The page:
Luo, Yuwen, et al. "Fat-Free Mass Index for Evaluating the Nutritional Status and Disease Severity in COPD." Respiratory Care, vol. 61, no. 5, 2016, pp. 680-8.
Luo Y, Zhou L, Li Y, et al. Fat-Free Mass Index for Evaluating the Nutritional Status and Disease Severity in COPD. Respir Care. 2016;61(5):680-8.
Luo, Y., Zhou, L., Li, Y., Guo, S., Li, X., Zheng, J., ... Chen, X. (2016). Fat-Free Mass Index for Evaluating the Nutritional Status and Disease Severity in COPD. Respiratory Care, 61(5), pp. 680-8. doi:10.4187/respcare.04358.
Luo Y, et al. Fat-Free Mass Index for Evaluating the Nutritional Status and Disease Severity in COPD. Respir Care. 2016;61(5):680-8. PubMed PMID: 26814217.
* Article titles in AMA citation format should be in sentence-case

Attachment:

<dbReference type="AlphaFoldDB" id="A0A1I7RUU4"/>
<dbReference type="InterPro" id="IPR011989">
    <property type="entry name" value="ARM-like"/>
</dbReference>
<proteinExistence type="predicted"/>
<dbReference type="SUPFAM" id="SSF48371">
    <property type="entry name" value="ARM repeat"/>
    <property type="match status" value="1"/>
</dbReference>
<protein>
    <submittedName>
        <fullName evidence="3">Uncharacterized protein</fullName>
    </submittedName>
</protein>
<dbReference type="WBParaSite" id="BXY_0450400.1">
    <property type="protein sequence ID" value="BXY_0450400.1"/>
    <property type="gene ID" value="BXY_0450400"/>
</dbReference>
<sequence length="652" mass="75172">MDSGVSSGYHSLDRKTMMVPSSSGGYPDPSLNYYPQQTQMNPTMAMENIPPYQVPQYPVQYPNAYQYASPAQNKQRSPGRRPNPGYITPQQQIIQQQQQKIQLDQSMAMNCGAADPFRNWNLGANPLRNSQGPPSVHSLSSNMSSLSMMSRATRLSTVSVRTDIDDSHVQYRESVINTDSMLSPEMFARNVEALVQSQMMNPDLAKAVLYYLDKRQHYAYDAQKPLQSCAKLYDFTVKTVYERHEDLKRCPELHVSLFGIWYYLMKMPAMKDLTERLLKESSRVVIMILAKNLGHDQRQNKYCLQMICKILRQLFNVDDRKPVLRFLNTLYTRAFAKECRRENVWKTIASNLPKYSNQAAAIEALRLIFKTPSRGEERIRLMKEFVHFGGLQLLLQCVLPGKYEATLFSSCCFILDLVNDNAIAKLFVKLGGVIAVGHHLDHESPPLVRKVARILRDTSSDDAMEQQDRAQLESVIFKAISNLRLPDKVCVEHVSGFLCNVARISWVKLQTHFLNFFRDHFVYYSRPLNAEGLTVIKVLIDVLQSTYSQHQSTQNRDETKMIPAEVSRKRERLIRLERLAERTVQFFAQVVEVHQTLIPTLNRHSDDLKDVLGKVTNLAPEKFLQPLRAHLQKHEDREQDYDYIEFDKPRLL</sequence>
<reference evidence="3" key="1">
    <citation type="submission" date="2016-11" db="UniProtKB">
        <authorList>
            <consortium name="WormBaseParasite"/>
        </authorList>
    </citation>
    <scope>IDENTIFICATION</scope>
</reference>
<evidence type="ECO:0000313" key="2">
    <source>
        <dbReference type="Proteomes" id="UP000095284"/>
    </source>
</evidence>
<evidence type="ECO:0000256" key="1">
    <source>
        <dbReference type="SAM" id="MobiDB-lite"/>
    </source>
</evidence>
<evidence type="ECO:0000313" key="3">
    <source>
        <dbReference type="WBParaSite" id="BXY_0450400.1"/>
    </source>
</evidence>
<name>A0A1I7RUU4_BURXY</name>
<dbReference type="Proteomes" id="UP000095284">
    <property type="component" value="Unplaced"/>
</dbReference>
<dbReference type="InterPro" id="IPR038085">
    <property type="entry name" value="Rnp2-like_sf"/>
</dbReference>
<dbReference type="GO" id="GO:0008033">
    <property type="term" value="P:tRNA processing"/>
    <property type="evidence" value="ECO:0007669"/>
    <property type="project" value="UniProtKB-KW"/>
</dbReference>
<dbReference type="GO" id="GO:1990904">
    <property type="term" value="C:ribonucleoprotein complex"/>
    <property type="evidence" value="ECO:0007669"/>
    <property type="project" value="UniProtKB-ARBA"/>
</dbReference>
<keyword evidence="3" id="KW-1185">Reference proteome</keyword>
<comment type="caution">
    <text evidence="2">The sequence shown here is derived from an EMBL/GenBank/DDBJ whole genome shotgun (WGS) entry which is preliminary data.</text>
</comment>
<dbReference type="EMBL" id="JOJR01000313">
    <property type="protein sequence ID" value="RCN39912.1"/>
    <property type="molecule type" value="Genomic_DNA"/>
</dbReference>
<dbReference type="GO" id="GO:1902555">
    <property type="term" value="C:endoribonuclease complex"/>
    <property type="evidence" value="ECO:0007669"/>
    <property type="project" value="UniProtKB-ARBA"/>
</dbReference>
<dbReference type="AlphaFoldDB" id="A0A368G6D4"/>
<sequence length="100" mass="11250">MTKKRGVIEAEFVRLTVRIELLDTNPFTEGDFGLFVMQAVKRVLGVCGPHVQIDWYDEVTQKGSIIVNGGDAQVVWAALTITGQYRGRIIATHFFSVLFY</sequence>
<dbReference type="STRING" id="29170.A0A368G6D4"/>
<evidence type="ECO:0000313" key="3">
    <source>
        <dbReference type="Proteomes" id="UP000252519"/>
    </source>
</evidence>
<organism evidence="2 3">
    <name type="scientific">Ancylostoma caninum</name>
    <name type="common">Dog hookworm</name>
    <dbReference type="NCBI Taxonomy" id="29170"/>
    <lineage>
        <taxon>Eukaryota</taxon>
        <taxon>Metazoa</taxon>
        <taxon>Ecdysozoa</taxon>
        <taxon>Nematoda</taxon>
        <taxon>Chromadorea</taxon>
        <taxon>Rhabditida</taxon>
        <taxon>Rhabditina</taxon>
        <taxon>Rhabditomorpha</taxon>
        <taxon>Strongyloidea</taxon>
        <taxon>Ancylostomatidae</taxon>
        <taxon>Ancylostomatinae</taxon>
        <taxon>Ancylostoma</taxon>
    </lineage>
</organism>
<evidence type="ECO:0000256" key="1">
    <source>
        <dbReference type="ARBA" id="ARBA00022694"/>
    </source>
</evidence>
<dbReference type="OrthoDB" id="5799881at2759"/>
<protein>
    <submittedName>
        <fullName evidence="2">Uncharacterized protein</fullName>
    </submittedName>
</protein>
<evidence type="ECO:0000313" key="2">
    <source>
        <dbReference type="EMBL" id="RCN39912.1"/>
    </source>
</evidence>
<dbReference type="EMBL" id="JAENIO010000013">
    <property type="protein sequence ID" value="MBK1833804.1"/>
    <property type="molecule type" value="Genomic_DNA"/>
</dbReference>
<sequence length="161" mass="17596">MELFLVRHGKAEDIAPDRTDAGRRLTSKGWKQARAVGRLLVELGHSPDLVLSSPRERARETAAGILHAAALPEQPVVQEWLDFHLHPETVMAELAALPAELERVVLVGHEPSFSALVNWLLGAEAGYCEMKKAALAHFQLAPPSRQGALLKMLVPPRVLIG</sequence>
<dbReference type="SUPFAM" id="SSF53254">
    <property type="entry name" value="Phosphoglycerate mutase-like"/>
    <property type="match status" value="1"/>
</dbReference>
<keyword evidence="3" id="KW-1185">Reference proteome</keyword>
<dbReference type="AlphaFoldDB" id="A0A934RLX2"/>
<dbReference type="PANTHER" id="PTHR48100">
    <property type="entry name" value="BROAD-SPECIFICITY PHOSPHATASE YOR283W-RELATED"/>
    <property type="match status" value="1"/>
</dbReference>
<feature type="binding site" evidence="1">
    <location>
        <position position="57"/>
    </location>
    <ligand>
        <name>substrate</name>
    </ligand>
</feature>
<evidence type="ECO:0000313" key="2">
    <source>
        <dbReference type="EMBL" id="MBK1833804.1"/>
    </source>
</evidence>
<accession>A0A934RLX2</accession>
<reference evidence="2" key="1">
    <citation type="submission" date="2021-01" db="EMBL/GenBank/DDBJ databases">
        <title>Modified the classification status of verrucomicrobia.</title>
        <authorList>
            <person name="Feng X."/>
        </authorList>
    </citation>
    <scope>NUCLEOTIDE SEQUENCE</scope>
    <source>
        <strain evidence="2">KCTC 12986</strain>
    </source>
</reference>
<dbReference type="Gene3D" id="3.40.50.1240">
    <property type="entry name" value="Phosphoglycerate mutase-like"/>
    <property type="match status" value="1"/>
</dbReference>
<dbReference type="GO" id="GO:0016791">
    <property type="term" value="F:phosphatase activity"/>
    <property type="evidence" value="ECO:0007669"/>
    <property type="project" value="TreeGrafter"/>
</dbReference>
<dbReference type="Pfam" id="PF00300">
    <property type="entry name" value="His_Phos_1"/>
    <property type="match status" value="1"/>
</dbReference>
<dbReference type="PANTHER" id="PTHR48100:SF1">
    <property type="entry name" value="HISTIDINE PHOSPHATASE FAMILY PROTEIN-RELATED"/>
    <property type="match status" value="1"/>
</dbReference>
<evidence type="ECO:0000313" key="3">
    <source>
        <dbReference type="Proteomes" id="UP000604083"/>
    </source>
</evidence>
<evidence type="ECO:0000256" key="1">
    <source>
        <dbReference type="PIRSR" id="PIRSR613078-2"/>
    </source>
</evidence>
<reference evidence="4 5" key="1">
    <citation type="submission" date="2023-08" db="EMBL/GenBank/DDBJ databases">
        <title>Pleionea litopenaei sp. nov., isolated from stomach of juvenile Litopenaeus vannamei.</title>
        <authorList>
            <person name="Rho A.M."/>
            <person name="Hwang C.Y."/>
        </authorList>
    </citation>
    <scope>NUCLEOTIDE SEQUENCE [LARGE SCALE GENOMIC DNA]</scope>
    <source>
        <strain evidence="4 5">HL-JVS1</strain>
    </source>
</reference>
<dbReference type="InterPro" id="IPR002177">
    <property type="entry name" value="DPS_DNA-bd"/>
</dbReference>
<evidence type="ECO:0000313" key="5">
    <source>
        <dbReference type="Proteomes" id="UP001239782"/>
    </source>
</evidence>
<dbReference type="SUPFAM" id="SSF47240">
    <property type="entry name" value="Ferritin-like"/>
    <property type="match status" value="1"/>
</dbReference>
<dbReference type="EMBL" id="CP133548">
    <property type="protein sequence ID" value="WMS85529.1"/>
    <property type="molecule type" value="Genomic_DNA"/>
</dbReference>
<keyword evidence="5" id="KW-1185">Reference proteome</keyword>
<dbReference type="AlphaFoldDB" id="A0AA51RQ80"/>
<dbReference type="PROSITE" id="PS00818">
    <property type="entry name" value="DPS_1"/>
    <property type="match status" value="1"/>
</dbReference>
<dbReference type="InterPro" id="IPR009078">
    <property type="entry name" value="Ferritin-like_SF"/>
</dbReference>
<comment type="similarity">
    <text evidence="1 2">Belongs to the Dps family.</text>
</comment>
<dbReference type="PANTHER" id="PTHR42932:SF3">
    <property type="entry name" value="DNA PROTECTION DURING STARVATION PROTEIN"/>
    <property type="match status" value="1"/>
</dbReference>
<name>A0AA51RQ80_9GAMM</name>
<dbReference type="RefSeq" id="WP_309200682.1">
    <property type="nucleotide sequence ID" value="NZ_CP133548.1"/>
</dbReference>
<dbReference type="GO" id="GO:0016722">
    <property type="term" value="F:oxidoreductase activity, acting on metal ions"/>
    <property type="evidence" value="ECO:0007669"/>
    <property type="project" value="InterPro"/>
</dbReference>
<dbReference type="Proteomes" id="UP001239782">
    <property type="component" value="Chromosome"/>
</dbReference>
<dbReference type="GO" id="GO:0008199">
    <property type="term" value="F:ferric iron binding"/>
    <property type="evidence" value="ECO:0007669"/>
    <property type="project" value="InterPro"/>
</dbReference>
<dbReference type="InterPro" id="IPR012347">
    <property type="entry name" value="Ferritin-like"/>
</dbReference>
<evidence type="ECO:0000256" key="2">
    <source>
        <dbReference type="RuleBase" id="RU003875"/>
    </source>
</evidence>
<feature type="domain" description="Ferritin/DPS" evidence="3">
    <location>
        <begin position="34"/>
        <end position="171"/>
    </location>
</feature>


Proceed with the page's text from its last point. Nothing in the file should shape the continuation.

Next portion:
TY - JOUR T1 - Fat-Free Mass Index for Evaluating the Nutritional Status and Disease Severity in COPD. AU - Luo,Yuwen, AU - Zhou,Luqian, AU - Li,Yun, AU - Guo,Songwen, AU - Li,Xiuxia, AU - Zheng,Jingjing, AU - Zhu,Zhe, AU - Chen,Yitai, AU - Huang,Yuxia, AU - Chen,Rui, AU - Chen,Xin, Y1 - 2016/01/26/ PY - 2016/1/28/entrez PY - 2016/1/28/pubmed PY - 2017/4/12/medline KW - chronic obstructive pulmonary disease KW - epidemiology KW - free fat mass index KW - malnutrition KW - prognosis KW - pulmonary function SP - 680 EP - 8 JF - Respiratory care JO - Respir Care VL - 61 IS - 5 N2 - BACKGROUND: Despite the high prevalence of weight loss in subjects with COPD, the 2011 COPD management guidelines do not include an index measuring nutritional status. Fat-free mass index (FFMI) can accurately determine the nutritional status of subjects and may be closely correlated with COPD severity. We aimed to determine the nutritional status evaluated by FFMI according to the 2011 Global Initiative for Chronic Obstructive Lung Disease (GOLD) levels in stable subjects with COPD and the association between nutritional status and respiratory symptoms, exercise capacity, and respiratory muscle function. METHODS: We included 235 stable subjects with COPD in this cross-sectional study. All of the subjects were divided into the 2011 GOLD Groups A, B, C, and D. FFMI (measured by bioelectrical impedance), spirometry (FEV1, percent-of-predicted FEV1, and FEV1/FVC), respiratory muscle function (peak inspiratory and peak expiratory pressures), exercise capacity (6-min walk distance), and dyspnea severity (Modified Medical Research Council dyspnea scale) were measured and compared between the GOLD groups. RESULTS: Malnutrition was identified in 48.5% of subjects and most prevalent in Group D (Group A: 41%, Group B: 41%, Group C: 31%, and Group D: 62%). FFMI was significantly lower in Group D (P < .001), with both sexes considered malnourished. Low FFMI significantly correlated with frequent exacerbation, older age, decreased pulmonary function, 6-min walk distance, peak inspiratory pressure, and worsened dyspnea. FFMI was significantly lower in the emphysema-dominant phenotype and mixed phenotype compared with the normal phenotype and airway-dominant phenotype. A stepwise multiple linear regression analysis identified peak inspiratory pressures and older age as independent predictors of FFMI. CONCLUSIONS: Malnutrition is highly prevalent in all COPD groups, particularly in Group D subjects, who warrant special attention for nutritional intervention and pulmonary rehabilitation. FFMI significantly correlated with exercise capacity, dyspnea, respiratory muscle function, and pulmonary function and may be a useful predictor of COPD severity. SN - 1943-3654 UR - https://www.unboundmedicine.com/medline/citation/26814217/Fat_Free_Mass_Index_for_Evaluating_the_Nutritional_Status_and_Disease_Severity_in_COPD_ L2 - http://rc.rcjournal.com/cgi/pmidlookup?view=short&amp;pmid=26814217 DB - PRIME DP - Unbound Medicine ER -